When it was released in 2018, Bird Box captured the hearts and minds of Netflix users across the world. It was the first time viewers had witnessed a film on a streaming service that provided the blockbuster experience, and within 28 days of its release it became the most-watched film on Netflix. To this day, it retains the fourth spot on that list.
It comes as a surprise, then, that it has taken five years for us to return to the Bird Box universe, but it was worth the wait. Directed by Álex and David Pastor, Bird Box Barcelona transports us to the Spanish city in a spin-off sequel that takes place in the same universe as the original movie.
Rather than following Sandra Bullock's Malorie Hayes through the post-apocalyptic world, Bird Box: Barcelona centres on Sebastian (Mario Casas) as he traverses the desolate streets of Barcelona in a bid to survive. He forms an uneasy alliance with a group of survivors, including British doctor Claire (Georgina Campbell) and German holidaymaker Sofia (Naila Schuberth), the latter being separated from her mother. The group decides to escape the city in search of safety, but they soon encounter dangers both human and otherworldly as a sinister threat grows among them.
From the opening scenes, it could be easy to think Bird Box Barcelona is simply a Spanish-language rehash of the original film, where survivors blindly stumble across a dangerous abandoned city in search of respite from the unseen beings trying to get into their heads. However, the film soon reveals its dark side, forcing the audience to stare at the ugliness of man and the lengths some will go to for their own misguided beliefs. The film ramps up the horror in ways the original only briefly touched on, expanding on the seers — people that have seen the mysterious beasts and yet were not driven to suicide. Instead, these people are forced to live out their days doing the bidding of the monsters by forcing others to join their ranks or perish. In this, Bird Box: Barcelona fleshes out the backstory of the apocalypse, and the devastating impact of the fall of humanity is made all the more heartbreaking.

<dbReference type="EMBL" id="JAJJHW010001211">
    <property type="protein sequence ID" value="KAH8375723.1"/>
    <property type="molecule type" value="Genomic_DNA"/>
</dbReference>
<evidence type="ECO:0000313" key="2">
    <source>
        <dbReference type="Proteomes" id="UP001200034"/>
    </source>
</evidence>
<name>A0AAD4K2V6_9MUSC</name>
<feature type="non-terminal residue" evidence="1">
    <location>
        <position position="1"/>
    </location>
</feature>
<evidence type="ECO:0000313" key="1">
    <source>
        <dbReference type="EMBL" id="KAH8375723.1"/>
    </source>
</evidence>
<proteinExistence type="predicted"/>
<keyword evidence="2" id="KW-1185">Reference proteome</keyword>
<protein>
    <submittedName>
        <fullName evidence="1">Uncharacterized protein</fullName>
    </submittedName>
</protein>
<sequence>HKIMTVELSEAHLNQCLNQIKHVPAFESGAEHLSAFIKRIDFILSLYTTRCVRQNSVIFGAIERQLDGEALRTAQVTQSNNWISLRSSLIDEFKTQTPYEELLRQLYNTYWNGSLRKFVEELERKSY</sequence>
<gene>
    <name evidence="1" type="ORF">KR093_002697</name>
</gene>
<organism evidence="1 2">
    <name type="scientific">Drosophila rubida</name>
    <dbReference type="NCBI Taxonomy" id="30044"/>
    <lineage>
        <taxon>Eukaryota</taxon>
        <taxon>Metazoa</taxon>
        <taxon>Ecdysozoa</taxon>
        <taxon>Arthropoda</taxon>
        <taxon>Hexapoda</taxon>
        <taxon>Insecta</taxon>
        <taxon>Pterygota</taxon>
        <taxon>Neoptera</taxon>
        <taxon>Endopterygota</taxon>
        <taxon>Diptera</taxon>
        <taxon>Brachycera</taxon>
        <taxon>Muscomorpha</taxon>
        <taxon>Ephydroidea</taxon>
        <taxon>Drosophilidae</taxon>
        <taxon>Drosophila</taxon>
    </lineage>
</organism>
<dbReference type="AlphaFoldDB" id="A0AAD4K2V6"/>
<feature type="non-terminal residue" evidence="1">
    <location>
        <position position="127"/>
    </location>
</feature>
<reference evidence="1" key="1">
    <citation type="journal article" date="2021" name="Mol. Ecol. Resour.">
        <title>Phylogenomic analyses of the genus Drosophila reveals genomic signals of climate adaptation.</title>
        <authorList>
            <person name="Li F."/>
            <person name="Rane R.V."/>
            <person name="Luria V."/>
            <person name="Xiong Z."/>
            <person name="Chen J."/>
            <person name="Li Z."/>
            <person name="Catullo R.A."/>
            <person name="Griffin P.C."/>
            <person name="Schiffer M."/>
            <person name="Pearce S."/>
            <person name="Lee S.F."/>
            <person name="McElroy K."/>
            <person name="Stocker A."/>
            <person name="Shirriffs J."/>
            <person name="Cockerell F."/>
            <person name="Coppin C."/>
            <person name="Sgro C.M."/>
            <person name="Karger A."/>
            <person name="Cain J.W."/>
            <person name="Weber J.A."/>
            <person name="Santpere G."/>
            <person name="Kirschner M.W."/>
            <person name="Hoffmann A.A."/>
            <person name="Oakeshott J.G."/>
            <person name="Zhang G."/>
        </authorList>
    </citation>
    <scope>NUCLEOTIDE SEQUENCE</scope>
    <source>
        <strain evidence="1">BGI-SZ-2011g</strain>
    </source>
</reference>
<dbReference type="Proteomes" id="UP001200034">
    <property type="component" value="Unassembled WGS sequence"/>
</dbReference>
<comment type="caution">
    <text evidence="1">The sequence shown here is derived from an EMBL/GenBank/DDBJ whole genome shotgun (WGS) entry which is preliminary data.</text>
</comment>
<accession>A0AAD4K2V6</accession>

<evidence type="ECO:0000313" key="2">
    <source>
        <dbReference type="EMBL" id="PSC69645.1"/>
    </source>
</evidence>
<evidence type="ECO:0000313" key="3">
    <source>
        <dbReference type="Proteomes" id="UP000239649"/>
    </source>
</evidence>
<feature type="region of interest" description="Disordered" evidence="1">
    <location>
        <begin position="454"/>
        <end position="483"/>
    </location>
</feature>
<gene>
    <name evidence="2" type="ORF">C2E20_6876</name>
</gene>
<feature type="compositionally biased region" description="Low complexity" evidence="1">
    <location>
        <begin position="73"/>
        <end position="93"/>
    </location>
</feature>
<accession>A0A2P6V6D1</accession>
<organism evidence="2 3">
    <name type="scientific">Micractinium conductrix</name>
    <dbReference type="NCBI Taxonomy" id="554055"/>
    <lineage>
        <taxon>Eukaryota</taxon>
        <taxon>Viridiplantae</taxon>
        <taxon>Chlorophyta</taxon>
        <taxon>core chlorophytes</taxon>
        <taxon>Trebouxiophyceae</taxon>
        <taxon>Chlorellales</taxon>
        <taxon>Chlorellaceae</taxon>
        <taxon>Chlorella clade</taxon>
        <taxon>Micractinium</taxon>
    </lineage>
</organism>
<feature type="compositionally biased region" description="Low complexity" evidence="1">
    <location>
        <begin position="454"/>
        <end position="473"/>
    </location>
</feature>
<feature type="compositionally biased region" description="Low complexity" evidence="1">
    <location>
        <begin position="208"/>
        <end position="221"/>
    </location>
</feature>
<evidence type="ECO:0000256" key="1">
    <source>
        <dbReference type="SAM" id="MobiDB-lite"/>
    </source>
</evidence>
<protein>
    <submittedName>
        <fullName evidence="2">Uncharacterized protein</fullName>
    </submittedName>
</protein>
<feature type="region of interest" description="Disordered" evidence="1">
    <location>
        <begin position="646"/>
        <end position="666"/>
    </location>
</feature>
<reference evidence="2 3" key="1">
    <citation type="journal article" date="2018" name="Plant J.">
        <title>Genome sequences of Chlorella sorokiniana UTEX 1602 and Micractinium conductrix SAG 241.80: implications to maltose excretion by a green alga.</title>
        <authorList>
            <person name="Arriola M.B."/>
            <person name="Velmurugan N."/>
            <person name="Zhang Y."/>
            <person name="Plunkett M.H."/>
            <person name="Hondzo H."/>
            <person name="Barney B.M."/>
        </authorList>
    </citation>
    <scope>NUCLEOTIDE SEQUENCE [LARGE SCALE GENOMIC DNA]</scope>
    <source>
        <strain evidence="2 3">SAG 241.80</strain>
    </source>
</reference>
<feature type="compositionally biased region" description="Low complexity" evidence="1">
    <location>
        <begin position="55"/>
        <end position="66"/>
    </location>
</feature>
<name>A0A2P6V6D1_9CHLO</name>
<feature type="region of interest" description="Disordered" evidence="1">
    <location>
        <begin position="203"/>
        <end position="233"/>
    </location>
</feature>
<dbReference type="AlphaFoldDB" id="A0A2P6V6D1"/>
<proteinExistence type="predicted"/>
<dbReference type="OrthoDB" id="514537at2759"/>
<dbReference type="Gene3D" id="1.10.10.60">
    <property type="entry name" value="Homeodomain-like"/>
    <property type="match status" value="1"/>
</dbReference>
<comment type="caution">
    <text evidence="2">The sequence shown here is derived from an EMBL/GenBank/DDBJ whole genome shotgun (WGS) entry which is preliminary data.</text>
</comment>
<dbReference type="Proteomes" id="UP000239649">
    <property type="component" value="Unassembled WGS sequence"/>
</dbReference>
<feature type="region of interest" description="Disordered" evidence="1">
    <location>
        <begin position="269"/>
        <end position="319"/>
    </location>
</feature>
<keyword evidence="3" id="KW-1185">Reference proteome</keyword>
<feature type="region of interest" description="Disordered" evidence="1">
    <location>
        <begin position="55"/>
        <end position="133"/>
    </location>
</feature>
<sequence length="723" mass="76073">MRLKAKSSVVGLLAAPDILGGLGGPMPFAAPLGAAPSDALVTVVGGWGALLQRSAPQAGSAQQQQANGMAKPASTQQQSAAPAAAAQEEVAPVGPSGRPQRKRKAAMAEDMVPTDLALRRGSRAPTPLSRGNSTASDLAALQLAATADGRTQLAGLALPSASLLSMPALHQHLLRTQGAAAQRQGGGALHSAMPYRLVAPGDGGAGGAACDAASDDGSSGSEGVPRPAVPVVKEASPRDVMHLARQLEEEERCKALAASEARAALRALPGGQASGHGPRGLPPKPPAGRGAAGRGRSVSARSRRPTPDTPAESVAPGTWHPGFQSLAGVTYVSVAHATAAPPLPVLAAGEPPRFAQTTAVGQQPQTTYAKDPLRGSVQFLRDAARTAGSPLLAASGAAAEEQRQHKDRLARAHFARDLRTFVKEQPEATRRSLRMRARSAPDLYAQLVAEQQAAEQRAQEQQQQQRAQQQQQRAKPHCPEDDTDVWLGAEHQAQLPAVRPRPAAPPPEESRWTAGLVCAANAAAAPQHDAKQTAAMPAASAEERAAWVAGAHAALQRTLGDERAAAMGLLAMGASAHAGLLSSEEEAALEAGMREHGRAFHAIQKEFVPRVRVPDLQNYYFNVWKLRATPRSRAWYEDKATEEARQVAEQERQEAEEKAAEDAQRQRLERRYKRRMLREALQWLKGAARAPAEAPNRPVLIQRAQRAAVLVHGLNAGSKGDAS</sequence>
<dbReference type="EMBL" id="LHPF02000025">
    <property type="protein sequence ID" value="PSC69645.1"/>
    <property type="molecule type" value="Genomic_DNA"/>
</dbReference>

The film is a more unsettling watch than its predecessor, with more savage scenes of brutality, grandiose set pieces and unnerving religious allegories that juxtapose horrifically against the destruction on screen. And despite some fans criticising the original film for not revealing the monsters behind the ruin of man, Bird Box: Barcelona continues in that vein, shrouding them in mystery. An effective tactic that adds to the film's unpredictability.
The strong narrative and visuals are heightened by the cast, who we can be sure to see a lot more of in the future if Bird Box: Barcelona can mirror some of the original's success. Barbarian's Georgina Campbell continues her incredible work in horror with her role as Claire, while Mario Casas is a captivating leading man who perfectly portrays Sebastian's complicated internal battle with survival guilt while striving to stay alive in this harsh environment.
Bird Box: Barcelona successfully builds on the groundwork of the original by providing a more fleshed-out world to house the unique and terrifying concept we were first introduced to five years ago. Though it expands this mythology, it keeps many elements of the world mysterious, offering up only small breadcrumbs for those eager to formulate their own theories and explanations. Whilst it may not garner the same reaction as Bird Box, Bird Box Barcelona is a welcome return to the viral franchise.
Bird Box Barcelona is released on Netflix on July 14